Israeli Forces Raid Refugee Camp

Israeli soldiers on Friday raided a West Bank refugee camp – a stronghold of Palestinian militants – following back-to-back attacks on Israel's largest fuel depot, a pedestrian mall and a nightclub.

As fighting persisted, an adviser to Yasser Arafat said the Palestinian leader will hold general elections this winter, but only if Israeli troops pull back to positions they held before the outbreak of fighting in September 2000.

Israeli forces, however, looked poised to stay in the West Bank.

Israel TV's Channel Two reported that the army has been given a green light to launch a new military campaign, including raids into Palestinian cities that could last for several days. Raanan Gissin, an adviser to Israeli Prime Minister Ariel Sharon, said he was not aware of government approval for a new offensive.

In the Tulkarem refugee camp in the northern West Bank, Palestinian militiamen ambushed Israeli soldiers riding atop an armored personnel carrier at the camp's entrance, wounding two soldiers. In the hail of gunfire, one of the soldiers fell from the vehicle, said a Palestinian gunman, who spoke on condition of anonymity. The Israeli army said one soldier was killed.

Tank gunners fired shells and machine guns, and four Palestinians were wounded, including a woman and a 4-year-old child, Palestinian doctors said.

The Israeli military confirmed the exchange of fire.

Israeli troops imposed a curfew in Tulkarem. Israeli soldiers have been carrying out daily arrest raids in Palestinian areas following a recent military offensive aimed at dismantling militant groups that have launched scores of bombing and shooting attacks against Israelis.

A brief lull in attacks ended this week.

In a third attack in 28 hours, a Palestinian militant drove a bomb-laden car at high speed toward a Tel Aviv night club early Friday, but was shot and killed by a security guard. The assailant tried to blow up the Studio 49 club in Tel Aviv, where about 200 people were partying at about 1 a.m.

Security guard Eli Federman said he saw the car turn sharply and race toward the club. He pushed clubgoers inside and opened fire, hitting the attacker, who fell from the car, which burst into flames.

"Then I fired the rest of the bullets into his head," killing him, Federman said.

The car had been carrying pipe bombs.

The Al Aqsa Martyrs' Brigade, a militia linked to Arafat's Fatah movement, identified the driver as Amer Shkokani of the West Bank town of El Bireh.

A suicide bombing Wednesday in the Tel Aviv suburb of Rishon Letzion was also carried out by the Al Aqsa militia. Two Israelis and the bomber were killed.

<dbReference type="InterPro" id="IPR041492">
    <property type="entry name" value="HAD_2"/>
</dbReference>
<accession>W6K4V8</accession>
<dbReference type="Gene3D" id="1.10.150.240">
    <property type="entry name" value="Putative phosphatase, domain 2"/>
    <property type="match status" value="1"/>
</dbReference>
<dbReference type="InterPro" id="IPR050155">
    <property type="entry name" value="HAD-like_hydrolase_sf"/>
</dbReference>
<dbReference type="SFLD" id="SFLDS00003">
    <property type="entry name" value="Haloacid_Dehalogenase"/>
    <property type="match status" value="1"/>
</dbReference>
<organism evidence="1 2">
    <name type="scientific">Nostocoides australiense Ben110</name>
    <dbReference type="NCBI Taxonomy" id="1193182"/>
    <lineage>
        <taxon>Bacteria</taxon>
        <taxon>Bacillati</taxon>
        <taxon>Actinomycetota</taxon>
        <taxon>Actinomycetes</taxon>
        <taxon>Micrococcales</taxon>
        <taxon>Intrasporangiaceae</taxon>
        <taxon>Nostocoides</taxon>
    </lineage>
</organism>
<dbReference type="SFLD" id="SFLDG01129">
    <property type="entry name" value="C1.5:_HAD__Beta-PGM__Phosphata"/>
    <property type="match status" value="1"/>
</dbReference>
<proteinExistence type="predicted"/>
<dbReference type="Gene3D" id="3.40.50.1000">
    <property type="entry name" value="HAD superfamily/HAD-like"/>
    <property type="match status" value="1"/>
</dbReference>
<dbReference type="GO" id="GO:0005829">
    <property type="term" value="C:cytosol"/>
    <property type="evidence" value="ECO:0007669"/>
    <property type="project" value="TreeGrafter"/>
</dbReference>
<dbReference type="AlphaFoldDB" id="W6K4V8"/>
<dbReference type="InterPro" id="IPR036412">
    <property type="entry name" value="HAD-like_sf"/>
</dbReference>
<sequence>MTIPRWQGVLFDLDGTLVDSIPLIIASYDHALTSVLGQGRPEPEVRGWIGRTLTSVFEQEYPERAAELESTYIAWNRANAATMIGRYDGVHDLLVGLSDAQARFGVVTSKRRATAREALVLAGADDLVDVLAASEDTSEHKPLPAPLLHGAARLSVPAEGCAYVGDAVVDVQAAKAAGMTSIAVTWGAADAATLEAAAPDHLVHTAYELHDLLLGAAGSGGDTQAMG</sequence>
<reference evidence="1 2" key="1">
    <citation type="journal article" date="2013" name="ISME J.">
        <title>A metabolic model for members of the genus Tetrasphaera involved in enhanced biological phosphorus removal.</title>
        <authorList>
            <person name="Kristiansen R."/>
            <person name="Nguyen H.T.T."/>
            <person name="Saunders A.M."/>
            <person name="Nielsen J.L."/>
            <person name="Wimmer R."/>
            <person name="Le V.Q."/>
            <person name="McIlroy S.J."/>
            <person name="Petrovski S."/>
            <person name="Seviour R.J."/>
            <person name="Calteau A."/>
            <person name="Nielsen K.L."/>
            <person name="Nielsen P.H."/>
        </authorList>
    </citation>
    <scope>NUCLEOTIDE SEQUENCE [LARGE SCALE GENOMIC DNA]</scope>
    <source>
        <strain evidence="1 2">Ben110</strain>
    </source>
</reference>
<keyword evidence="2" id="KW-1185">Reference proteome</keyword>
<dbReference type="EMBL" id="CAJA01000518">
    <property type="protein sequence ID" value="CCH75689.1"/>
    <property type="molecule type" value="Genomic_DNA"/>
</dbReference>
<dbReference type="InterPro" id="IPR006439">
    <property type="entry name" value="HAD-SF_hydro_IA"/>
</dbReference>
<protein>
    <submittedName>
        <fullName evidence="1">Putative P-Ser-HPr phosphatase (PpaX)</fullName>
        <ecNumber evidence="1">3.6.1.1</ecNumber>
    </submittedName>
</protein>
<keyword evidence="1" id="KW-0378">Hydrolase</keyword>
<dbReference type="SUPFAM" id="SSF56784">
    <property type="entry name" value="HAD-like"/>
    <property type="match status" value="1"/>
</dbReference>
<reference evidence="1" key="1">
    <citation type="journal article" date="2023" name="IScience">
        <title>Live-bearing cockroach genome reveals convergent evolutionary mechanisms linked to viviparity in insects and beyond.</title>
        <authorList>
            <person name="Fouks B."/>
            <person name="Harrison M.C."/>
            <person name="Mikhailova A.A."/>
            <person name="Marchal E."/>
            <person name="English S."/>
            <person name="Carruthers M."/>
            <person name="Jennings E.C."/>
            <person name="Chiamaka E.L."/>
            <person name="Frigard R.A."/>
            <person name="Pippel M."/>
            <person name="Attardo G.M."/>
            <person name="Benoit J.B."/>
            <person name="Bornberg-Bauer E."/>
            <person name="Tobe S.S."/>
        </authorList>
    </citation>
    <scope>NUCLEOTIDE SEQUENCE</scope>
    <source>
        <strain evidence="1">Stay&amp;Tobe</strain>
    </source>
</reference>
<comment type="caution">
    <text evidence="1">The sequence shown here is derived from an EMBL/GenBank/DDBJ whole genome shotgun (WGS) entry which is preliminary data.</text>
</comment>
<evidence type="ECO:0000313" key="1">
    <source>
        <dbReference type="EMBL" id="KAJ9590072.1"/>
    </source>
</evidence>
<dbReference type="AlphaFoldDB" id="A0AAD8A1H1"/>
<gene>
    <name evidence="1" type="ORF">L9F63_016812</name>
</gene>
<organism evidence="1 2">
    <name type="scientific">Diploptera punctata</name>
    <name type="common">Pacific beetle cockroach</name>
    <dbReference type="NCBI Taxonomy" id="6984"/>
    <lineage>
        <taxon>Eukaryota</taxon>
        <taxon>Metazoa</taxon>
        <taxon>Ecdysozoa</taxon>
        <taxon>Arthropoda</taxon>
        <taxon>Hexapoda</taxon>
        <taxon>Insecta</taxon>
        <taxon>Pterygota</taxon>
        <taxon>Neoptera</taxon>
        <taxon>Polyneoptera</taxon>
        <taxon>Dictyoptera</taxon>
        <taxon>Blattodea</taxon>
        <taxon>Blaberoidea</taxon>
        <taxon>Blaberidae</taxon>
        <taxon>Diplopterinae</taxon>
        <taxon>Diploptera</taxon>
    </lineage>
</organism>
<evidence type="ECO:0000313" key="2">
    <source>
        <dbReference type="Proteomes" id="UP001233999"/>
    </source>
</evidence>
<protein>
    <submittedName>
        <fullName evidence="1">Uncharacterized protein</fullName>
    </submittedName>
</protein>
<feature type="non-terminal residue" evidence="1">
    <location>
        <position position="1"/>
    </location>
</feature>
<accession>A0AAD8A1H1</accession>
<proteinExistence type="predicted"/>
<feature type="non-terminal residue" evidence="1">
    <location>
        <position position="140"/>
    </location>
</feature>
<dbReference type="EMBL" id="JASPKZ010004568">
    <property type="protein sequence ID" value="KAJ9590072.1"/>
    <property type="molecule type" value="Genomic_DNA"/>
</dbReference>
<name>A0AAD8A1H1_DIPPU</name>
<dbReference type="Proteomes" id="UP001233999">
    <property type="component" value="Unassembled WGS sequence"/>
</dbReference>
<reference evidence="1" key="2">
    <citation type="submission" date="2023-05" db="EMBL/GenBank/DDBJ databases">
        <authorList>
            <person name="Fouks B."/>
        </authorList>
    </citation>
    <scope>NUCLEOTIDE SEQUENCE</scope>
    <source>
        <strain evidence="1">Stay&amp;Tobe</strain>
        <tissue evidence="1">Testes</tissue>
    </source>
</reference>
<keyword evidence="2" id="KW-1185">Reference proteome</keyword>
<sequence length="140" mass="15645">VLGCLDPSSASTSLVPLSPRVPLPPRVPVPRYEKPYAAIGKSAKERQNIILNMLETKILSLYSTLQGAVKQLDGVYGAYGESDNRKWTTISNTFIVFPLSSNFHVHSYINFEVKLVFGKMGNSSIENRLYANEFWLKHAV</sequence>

The attacker, 16-year-old Issa Bdeir from Al Doha village outside Bethlehem, was the youngest suicide bomber during 20 months of fighting.

In a videotaped farewell message, the boy wore a backpack and posed with two pistols.

"I am going to carry out my operation to avenge the continuous Israeli aggression that is still committed against our people," he said, reading from a piece of paper.

Arafat's office issued a statement Friday denying that his Fatah movement had any link to the Al Aqsa militia's leaflets claiming responsibility for recent attacks. That statement highlighted growing division within the Palestinian faction over bombing attacks.

No Palestinian group has claimed responsibility for Thursday's attack on the Pi Glilot fuel depot, in which a bomb attached to the underside of a tanker truck exploded, destroying the cabin but causing no injuries. The depot, Israel's largest, is in the center of the country's most densely populated area near Tel Aviv.

The attack highlighted Israel's vulnerability to large-scale, strategic attacks that security officials and counterterrorism experts warned Palestinians were seeking to carry out.

Security officials also announced this week that they uncovered a plot to explode trucks laden with a ton of explosives under Tel Aviv's twin Azrieli Towers, Israel's tallest buildings.

Sharon's office said Friday that 32 Palestinian attacks had been foiled since Israel's large-scale military operation in the West Bank wound down last week.

Also Friday, a senior adviser to Arafat said the Palestinian leader plans to hold elections for president and parliament this winter, as long as Israeli military forces withdraw to positions they held before fighting began 20 months ago.

Arafat is under pressure from abroad and at home to reform his Palestinian Authority, and to unify the Palestinian security services into one agency.

Before elections are held, Arafat also wants to be sure that Palestinian residents of traditionally Arab east Jerusalem will be allowed to participate – as they did in 1996, said his adviser, Nabil Abu Rdeneh.

Abu Rdeneh also said Arafat would appoint a new, smaller Cabinet for the interim period leading up to the elections.